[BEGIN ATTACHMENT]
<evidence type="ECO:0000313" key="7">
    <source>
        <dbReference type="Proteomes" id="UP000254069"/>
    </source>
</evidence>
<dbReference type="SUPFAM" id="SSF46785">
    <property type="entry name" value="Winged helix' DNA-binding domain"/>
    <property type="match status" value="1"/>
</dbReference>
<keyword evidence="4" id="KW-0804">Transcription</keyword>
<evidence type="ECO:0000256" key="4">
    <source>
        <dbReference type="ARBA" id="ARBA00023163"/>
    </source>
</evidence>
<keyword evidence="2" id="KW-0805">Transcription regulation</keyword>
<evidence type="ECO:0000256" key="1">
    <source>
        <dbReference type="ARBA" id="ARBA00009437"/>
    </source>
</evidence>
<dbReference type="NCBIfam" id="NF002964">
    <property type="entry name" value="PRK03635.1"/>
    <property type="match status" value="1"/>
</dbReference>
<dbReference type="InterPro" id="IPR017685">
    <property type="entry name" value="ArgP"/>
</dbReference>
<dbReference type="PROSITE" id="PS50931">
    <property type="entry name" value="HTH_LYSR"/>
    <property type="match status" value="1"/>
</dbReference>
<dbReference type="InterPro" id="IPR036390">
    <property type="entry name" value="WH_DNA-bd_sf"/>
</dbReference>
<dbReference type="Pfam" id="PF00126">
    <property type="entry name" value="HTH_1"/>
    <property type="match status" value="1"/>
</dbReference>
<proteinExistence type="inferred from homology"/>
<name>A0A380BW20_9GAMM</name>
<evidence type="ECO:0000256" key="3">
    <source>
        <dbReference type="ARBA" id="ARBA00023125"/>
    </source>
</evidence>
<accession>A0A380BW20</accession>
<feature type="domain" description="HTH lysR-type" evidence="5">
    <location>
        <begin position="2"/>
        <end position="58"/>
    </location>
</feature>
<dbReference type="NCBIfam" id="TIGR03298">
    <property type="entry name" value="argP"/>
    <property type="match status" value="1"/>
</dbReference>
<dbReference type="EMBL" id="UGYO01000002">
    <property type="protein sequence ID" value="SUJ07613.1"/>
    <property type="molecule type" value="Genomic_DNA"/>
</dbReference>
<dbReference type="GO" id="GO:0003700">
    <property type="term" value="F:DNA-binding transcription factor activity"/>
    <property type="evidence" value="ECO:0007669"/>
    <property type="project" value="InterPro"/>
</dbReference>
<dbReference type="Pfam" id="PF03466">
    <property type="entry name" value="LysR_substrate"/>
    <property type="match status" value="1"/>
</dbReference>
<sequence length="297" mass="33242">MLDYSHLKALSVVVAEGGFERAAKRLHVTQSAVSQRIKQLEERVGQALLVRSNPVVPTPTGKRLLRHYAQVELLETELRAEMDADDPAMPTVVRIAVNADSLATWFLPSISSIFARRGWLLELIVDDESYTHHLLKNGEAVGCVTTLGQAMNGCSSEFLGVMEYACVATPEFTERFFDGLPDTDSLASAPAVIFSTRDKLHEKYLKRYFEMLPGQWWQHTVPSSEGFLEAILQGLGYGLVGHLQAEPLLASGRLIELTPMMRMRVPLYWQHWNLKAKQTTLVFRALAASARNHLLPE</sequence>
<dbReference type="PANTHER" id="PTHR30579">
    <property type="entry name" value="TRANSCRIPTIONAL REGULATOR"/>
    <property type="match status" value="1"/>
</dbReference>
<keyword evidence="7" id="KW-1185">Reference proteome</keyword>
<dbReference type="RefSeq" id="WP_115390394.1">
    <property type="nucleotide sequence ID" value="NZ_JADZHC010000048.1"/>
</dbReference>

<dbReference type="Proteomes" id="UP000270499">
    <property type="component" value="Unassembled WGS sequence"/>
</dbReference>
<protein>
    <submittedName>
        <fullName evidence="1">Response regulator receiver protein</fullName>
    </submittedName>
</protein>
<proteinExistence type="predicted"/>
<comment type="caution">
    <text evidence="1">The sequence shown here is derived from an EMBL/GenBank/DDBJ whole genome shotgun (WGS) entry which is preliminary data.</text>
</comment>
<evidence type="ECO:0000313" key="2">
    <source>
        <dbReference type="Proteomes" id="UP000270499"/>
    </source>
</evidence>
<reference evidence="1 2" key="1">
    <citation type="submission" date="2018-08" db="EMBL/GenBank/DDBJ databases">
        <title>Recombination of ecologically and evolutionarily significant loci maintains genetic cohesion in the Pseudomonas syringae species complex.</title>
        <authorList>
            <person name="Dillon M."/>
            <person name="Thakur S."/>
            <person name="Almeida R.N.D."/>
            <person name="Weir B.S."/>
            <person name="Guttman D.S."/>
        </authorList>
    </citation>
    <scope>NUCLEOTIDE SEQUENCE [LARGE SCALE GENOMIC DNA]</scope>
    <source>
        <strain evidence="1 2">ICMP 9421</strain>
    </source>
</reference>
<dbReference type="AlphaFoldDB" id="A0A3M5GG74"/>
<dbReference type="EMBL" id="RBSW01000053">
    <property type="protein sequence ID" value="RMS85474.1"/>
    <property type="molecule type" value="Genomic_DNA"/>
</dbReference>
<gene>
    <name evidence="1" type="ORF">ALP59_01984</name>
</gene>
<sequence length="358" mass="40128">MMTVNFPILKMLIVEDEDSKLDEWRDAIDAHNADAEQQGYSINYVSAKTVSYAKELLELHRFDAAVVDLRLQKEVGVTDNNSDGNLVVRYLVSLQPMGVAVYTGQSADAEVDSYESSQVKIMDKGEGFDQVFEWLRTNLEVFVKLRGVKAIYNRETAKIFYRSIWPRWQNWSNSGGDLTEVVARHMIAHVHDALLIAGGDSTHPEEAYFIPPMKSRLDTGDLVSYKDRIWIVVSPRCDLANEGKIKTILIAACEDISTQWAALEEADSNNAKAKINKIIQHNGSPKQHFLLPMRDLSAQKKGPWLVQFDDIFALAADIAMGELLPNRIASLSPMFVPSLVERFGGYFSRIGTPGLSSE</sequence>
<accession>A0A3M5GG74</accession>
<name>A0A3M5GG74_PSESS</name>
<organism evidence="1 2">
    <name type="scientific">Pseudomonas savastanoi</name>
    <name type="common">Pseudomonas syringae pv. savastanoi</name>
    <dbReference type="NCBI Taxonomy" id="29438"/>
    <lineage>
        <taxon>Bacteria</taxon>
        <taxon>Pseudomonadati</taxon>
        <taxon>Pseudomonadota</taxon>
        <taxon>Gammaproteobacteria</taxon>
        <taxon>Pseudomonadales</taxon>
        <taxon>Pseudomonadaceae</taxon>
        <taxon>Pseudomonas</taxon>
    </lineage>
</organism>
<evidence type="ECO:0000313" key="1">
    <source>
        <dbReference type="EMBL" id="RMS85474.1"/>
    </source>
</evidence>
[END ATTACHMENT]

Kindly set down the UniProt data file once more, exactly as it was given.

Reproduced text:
<evidence type="ECO:0000313" key="7">
    <source>
        <dbReference type="Proteomes" id="UP000254069"/>
    </source>
</evidence>
<dbReference type="SUPFAM" id="SSF46785">
    <property type="entry name" value="Winged helix' DNA-binding domain"/>
    <property type="match status" value="1"/>
</dbReference>
<keyword evidence="4" id="KW-0804">Transcription</keyword>
<evidence type="ECO:0000256" key="4">
    <source>
        <dbReference type="ARBA" id="ARBA00023163"/>
    </source>
</evidence>
<keyword evidence="2" id="KW-0805">Transcription regulation</keyword>
<evidence type="ECO:0000256" key="1">
    <source>
        <dbReference type="ARBA" id="ARBA00009437"/>
    </source>
</evidence>
<dbReference type="NCBIfam" id="NF002964">
    <property type="entry name" value="PRK03635.1"/>
    <property type="match status" value="1"/>
</dbReference>
<dbReference type="InterPro" id="IPR017685">
    <property type="entry name" value="ArgP"/>
</dbReference>
<dbReference type="PROSITE" id="PS50931">
    <property type="entry name" value="HTH_LYSR"/>
    <property type="match status" value="1"/>
</dbReference>
<dbReference type="InterPro" id="IPR036390">
    <property type="entry name" value="WH_DNA-bd_sf"/>
</dbReference>
<dbReference type="Pfam" id="PF00126">
    <property type="entry name" value="HTH_1"/>
    <property type="match status" value="1"/>
</dbReference>
<proteinExistence type="inferred from homology"/>
<name>A0A380BW20_9GAMM</name>
<evidence type="ECO:0000256" key="3">
    <source>
        <dbReference type="ARBA" id="ARBA00023125"/>
    </source>
</evidence>
<accession>A0A380BW20</accession>
<feature type="domain" description="HTH lysR-type" evidence="5">
    <location>
        <begin position="2"/>
        <end position="58"/>
    </location>
</feature>
<dbReference type="NCBIfam" id="TIGR03298">
    <property type="entry name" value="argP"/>
    <property type="match status" value="1"/>
</dbReference>
<dbReference type="EMBL" id="UGYO01000002">
    <property type="protein sequence ID" value="SUJ07613.1"/>
    <property type="molecule type" value="Genomic_DNA"/>
</dbReference>
<dbReference type="GO" id="GO:0003700">
    <property type="term" value="F:DNA-binding transcription factor activity"/>
    <property type="evidence" value="ECO:0007669"/>
    <property type="project" value="InterPro"/>
</dbReference>
<dbReference type="Pfam" id="PF03466">
    <property type="entry name" value="LysR_substrate"/>
    <property type="match status" value="1"/>
</dbReference>
<sequence length="297" mass="33242">MLDYSHLKALSVVVAEGGFERAAKRLHVTQSAVSQRIKQLEERVGQALLVRSNPVVPTPTGKRLLRHYAQVELLETELRAEMDADDPAMPTVVRIAVNADSLATWFLPSISSIFARRGWLLELIVDDESYTHHLLKNGEAVGCVTTLGQAMNGCSSEFLGVMEYACVATPEFTERFFDGLPDTDSLASAPAVIFSTRDKLHEKYLKRYFEMLPGQWWQHTVPSSEGFLEAILQGLGYGLVGHLQAEPLLASGRLIELTPMMRMRVPLYWQHWNLKAKQTTLVFRALAASARNHLLPE</sequence>
<dbReference type="PANTHER" id="PTHR30579">
    <property type="entry name" value="TRANSCRIPTIONAL REGULATOR"/>
    <property type="match status" value="1"/>
</dbReference>
<keyword evidence="7" id="KW-1185">Reference proteome</keyword>
<dbReference type="RefSeq" id="WP_115390394.1">
    <property type="nucleotide sequence ID" value="NZ_JADZHC010000048.1"/>
</dbReference>

<dbReference type="Proteomes" id="UP000270499">
    <property type="component" value="Unassembled WGS sequence"/>
</dbReference>
<protein>
    <submittedName>
        <fullName evidence="1">Response regulator receiver protein</fullName>
    </submittedName>
</protein>
<proteinExistence type="predicted"/>
<comment type="caution">
    <text evidence="1">The sequence shown here is derived from an EMBL/GenBank/DDBJ whole genome shotgun (WGS) entry which is preliminary data.</text>
</comment>
<evidence type="ECO:0000313" key="2">
    <source>
        <dbReference type="Proteomes" id="UP000270499"/>
    </source>
</evidence>
<reference evidence="1 2" key="1">
    <citation type="submission" date="2018-08" db="EMBL/GenBank/DDBJ databases">
        <title>Recombination of ecologically and evolutionarily significant loci maintains genetic cohesion in the Pseudomonas syringae species complex.</title>
        <authorList>
            <person name="Dillon M."/>
            <person name="Thakur S."/>
            <person name="Almeida R.N.D."/>
            <person name="Weir B.S."/>
            <person name="Guttman D.S."/>
        </authorList>
    </citation>
    <scope>NUCLEOTIDE SEQUENCE [LARGE SCALE GENOMIC DNA]</scope>
    <source>
        <strain evidence="1 2">ICMP 9421</strain>
    </source>
</reference>
<dbReference type="AlphaFoldDB" id="A0A3M5GG74"/>
<dbReference type="EMBL" id="RBSW01000053">
    <property type="protein sequence ID" value="RMS85474.1"/>
    <property type="molecule type" value="Genomic_DNA"/>
</dbReference>
<gene>
    <name evidence="1" type="ORF">ALP59_01984</name>
</gene>
<sequence length="358" mass="40128">MMTVNFPILKMLIVEDEDSKLDEWRDAIDAHNADAEQQGYSINYVSAKTVSYAKELLELHRFDAAVVDLRLQKEVGVTDNNSDGNLVVRYLVSLQPMGVAVYTGQSADAEVDSYESSQVKIMDKGEGFDQVFEWLRTNLEVFVKLRGVKAIYNRETAKIFYRSIWPRWQNWSNSGGDLTEVVARHMIAHVHDALLIAGGDSTHPEEAYFIPPMKSRLDTGDLVSYKDRIWIVVSPRCDLANEGKIKTILIAACEDISTQWAALEEADSNNAKAKINKIIQHNGSPKQHFLLPMRDLSAQKKGPWLVQFDDIFALAADIAMGELLPNRIASLSPMFVPSLVERFGGYFSRIGTPGLSSE</sequence>
<accession>A0A3M5GG74</accession>
<name>A0A3M5GG74_PSESS</name>
<organism evidence="1 2">
    <name type="scientific">Pseudomonas savastanoi</name>
    <name type="common">Pseudomonas syringae pv. savastanoi</name>
    <dbReference type="NCBI Taxonomy" id="29438"/>
    <lineage>
        <taxon>Bacteria</taxon>
        <taxon>Pseudomonadati</taxon>
        <taxon>Pseudomonadota</taxon>
        <taxon>Gammaproteobacteria</taxon>
        <taxon>Pseudomonadales</taxon>
        <taxon>Pseudomonadaceae</taxon>
        <taxon>Pseudomonas</taxon>
    </lineage>
</organism>
<evidence type="ECO:0000313" key="1">
    <source>
        <dbReference type="EMBL" id="RMS85474.1"/>
    </source>
</evidence>